• It’s so nice that we have started to see movies that respect that men and women can go through difficult experiences and form close bonds of friendship without automatically becoming romantically attached.
  • It wasn’t a surprise when Deadpool used the post-credits scene for a meta joke, but when big action movies like this start doing it, that might be a sign that the post-credits scene is getting played out.

 

Additional randomness by Eppu

  • I agree—KSI is an exceptionally good monster movie.
  • I also noticed the presence of several competent black men who weren’t clones of each other and who didn’t die first. (About fricking time!) Now do the same for black women!
  • Speaking of women, it’s really rather pathetic that there are only two female characters with a major speaking role in this movie. Even more pathetic than that, we saw the photographer (played by Brie Larson, whose coat check girl in The Community is fantastic) shoot plenty of film throughout the story, but the biologist (Tian Jing, whom we first saw being awesome in The Great Wall) had hardly anything to do that showcased her expertise. Jing’s character didn’t get an arc, either. Boo.
  • Also seconding the merits of no forced romance.
  • KSI was also brutal, as it should, what with the predators the size of skyscrapers. I hesitate to say “refreshingly brutal” because I don’t find explicit gruesomeness appealing (like Game of Thrones, blech). On the other hand, I’m also quite fed up with sanitized movie violence (Warcraft: The Beginning was particularly ridiculous in this respect). I guess what I’m trying to say really is that, for my taste, KSI danced the line between making the stakes high and turning off the audience expertly.
  • It was nice that Kong got to stay on his island instead of being dragged off.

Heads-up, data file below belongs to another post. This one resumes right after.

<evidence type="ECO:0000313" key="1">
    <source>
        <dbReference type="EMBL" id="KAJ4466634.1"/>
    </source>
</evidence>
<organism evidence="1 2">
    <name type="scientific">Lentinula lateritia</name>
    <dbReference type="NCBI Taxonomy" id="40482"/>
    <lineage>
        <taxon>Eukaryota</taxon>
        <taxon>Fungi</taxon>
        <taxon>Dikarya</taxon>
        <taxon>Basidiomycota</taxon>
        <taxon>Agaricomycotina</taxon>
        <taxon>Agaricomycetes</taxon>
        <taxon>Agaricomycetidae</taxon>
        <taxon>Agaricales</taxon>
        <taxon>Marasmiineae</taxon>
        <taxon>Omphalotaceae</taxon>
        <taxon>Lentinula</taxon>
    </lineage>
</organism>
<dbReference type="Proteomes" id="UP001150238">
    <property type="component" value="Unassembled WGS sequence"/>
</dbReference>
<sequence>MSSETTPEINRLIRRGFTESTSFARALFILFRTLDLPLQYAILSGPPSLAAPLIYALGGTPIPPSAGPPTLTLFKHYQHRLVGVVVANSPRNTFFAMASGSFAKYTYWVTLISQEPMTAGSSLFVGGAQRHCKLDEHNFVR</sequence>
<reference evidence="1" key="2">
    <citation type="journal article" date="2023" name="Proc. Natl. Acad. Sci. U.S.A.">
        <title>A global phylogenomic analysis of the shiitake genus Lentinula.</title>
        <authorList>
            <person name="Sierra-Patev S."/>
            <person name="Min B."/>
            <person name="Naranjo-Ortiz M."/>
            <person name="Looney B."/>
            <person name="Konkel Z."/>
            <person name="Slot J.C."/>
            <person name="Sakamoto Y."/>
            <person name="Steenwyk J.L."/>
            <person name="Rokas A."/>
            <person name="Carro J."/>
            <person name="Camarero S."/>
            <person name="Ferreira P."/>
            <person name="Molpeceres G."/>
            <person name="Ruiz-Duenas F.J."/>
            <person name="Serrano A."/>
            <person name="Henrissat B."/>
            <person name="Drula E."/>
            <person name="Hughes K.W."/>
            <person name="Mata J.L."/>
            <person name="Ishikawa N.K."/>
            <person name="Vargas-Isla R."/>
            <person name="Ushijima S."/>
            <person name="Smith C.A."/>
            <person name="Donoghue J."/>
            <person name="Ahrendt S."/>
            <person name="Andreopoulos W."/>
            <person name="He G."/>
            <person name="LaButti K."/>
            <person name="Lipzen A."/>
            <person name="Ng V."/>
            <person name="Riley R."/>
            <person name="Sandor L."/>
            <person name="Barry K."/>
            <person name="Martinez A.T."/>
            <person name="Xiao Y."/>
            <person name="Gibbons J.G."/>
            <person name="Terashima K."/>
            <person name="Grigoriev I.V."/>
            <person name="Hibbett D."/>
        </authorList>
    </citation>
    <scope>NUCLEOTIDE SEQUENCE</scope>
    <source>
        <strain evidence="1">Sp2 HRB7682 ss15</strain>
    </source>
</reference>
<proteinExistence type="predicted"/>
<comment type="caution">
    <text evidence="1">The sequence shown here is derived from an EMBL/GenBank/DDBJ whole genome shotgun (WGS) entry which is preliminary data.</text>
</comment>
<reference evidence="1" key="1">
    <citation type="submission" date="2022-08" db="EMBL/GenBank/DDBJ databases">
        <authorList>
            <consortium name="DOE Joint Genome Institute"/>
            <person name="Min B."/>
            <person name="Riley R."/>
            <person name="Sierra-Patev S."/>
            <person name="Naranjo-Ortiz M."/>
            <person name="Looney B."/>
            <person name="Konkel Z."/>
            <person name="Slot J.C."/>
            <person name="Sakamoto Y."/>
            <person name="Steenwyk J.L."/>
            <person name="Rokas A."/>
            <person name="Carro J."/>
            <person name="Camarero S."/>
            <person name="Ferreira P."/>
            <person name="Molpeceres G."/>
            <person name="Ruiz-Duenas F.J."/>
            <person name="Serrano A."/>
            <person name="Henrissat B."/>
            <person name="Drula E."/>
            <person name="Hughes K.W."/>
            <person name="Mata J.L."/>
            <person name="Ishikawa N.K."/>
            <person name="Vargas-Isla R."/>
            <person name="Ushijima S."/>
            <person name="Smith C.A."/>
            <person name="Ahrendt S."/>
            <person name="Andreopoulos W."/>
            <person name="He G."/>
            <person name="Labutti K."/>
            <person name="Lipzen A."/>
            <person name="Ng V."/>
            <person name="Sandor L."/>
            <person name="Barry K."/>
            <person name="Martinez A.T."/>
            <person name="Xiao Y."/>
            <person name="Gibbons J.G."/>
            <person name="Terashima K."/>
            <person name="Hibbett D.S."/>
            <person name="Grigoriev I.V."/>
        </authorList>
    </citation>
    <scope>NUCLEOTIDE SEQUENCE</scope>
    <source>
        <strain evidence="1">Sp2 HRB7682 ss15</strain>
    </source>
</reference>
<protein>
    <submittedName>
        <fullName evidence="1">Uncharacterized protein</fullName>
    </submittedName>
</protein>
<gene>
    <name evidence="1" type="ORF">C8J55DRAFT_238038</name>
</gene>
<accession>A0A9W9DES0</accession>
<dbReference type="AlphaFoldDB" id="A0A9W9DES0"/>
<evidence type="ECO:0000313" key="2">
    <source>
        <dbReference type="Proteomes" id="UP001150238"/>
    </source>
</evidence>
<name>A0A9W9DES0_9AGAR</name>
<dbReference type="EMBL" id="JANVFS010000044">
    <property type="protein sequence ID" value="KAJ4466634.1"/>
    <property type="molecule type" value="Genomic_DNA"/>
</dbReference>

• I saw several reviews that praised KSI‘s visuals. I was sceptical—how special can you make a war movie with a giant primate?—but, boy, was I wrong. It. Was. Beautiful. The directing and cinematography (as far as I can tell, being a complete civilian) were fresh and innovative.
  • KSI referred to historical events from the storytelling point of view effectively and efficiently, and the movie was really well styled and propped. The usage of archival film footage, photos, and other visuals was plentiful but not overwhelming, and the invented elements fit in seamlessly. Kudos. (And I don’t even like the 1960s-1970s style!)

Image: Kong: Skull Island poster via IMDb

In the Seen on Screen occasional feature, we discuss movies and television shows of interest.

Random Thoughts on Doctor Strange

161107strangeIn no particular order. Spoiler warning in effect.

  • Doctor Strange is a perfectly good movie, but not the great movie I hoped it might have been. This year, and this fall in particular, have been so lacking in entertaining movies, though, that I’ll happily take “perfectly good.”
  • In terms of narrative structure, character arcs, and facial hair, this was pretty much just Iron Man with magic instead of tech. Iron Man was great, and if anybody can both live up to Robert Downey Jr.’s Tony Stark and at the same time make his version of the insufferable arrogant genius not feel like a poor copy, it’s Benedict Cumberbatch, but I still feel like I’ve seen this movie enough times already.
  • Speaking of insufferable arrogant geniuses, it’s been noted that Cumberbatch is already pretty adept at playing them. Which he is, but his Dr. Strange is, again, a distinctly different kind of insufferable arrogant genius from his Sherlock Holmes. Cumberbatch doesn’t just do insufferable arrogant genius well, he does it with specificity and nuance, which is what makes him such a great actor.
  • Speaking of great acting, Tilda Swinton’s Ancient One is a delight to watch: mysterious without being obscure, playful without being childish, dangerous without being menacing. She and Strange play off one another beautifully.
  • The erasure of Asian people from their own culture and history is a problem, one to which this movie has contributed. This and the above are both true; neither one negates the other.
  • Speaking of erasure, it’s really rather pathetic that there are only two female characters in this movie. One of them dies and a cape has more of an independent story than the other one. Marvel has seriously got to do better.
  • Chiwetel Ejiofor is playing his Serenity character in reverse.
  • The magic in this movie is a beautiful combination of movement and color. This is what magic should look like in film.

Image: Doctor Strange poster via IMDb

In the Seen on Screen occasional feature, we discuss movies and television shows of interest.